A new chatbot is ‘Code Red’ for Google’s search business

Industry experts believe that as technology improves, Google must decide whether to overhaul its search engine and make full-fledged chatbots the face of its flagship service.

Google has been reluctant to share its technology widely because, like ChatGPT and similar systems, it generates false, toxic and biased information. LaMDA is only available to a limited number of people through the experimental app AI Test Kitchen.

Google sees it as a struggle to deploy its advanced artificial intelligence without harming users or society, according to a memo seen by The Times. At a recent meeting, a manager acknowledged that smaller companies were less concerned about releasing the tools, but said Google must step in to compete or the industry could survive without it, according to meeting recordings obtained by The New York Times. continue to move forward.

Other companies have similar problems. Five years ago, Microsoft released a chatbot called Tay that spewed racist, xenophobic and other foul language and was forced to immediately remove it from the internet — never to be seen again. In recent weeks, Meta shut down an updated chatbot for many of the same reasons.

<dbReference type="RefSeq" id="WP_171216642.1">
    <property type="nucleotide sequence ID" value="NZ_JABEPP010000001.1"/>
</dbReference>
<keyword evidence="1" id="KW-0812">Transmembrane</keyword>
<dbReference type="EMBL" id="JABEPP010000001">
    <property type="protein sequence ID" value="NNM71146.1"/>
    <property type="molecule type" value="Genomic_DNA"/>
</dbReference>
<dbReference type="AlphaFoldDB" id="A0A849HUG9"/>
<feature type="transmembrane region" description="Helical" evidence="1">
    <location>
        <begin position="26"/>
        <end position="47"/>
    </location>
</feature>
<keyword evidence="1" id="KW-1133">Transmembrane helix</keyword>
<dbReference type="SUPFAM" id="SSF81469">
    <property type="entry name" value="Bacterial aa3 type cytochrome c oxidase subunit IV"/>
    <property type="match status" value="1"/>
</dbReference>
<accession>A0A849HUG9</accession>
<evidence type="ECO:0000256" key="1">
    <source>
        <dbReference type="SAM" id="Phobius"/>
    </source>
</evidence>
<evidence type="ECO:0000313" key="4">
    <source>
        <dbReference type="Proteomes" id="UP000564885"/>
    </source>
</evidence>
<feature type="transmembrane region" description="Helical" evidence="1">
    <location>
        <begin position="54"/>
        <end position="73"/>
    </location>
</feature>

Google intends to release the technology that powers its chatbots as a cloud-computing service for external businesses and may integrate the technology into simple customer support tasks, executives said in a recorded meeting. It will maintain trust and safety standards for official products, but will also release prototypes that do not meet those standards.

It may limit these prototypes to 500,000 users, warning them that the technology may make false or objectionable statements. ChatGPT (which produces a similarly toxic substance) has been used by more than a million people since its launch on the last day of November.

“A cool demo of a dialog system that people can interact with in a few turns and feel exciting about? Brain’s head, Zoubin Ghahramani, told The Times last month ahead of ChatGPT’s launch. “It’s not something that people can reliably use every day.”

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